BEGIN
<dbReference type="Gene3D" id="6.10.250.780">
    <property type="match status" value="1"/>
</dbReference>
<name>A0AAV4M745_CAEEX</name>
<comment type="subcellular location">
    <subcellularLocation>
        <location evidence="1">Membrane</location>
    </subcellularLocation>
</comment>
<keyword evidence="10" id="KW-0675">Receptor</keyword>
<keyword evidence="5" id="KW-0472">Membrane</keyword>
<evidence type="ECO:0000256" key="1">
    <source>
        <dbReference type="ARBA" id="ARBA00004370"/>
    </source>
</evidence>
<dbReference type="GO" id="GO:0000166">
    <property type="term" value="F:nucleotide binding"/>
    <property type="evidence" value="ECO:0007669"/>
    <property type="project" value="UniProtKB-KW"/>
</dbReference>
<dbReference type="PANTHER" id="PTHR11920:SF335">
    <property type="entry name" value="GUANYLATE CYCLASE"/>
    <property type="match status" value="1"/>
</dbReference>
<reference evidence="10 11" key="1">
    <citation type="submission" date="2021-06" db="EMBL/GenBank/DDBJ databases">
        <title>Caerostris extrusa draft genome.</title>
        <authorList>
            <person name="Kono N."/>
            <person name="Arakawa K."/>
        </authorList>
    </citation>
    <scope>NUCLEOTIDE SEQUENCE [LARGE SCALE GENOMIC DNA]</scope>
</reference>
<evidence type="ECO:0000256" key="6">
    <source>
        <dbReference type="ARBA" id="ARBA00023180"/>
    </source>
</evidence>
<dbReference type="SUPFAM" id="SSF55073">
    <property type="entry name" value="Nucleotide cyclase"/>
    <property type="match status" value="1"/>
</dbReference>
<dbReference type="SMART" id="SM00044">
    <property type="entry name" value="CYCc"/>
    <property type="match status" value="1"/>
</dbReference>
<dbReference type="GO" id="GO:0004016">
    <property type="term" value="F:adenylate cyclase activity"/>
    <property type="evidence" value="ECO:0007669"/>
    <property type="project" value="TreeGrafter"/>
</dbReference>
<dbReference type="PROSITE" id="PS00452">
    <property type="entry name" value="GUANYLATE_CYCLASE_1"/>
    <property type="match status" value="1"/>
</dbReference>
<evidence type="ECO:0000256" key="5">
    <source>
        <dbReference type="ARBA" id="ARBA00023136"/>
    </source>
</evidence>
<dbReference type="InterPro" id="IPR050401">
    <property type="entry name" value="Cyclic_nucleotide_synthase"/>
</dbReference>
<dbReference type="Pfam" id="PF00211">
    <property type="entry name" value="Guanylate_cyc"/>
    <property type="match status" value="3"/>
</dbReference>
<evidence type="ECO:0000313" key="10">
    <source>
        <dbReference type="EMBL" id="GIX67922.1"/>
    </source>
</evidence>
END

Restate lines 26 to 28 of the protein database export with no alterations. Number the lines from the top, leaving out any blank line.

<reference evidence="10 11" key="1">
    <citation type="submission" date="2021-06" db="EMBL/GenBank/DDBJ databases">
        <title>Caerostris extrusa draft genome.</title>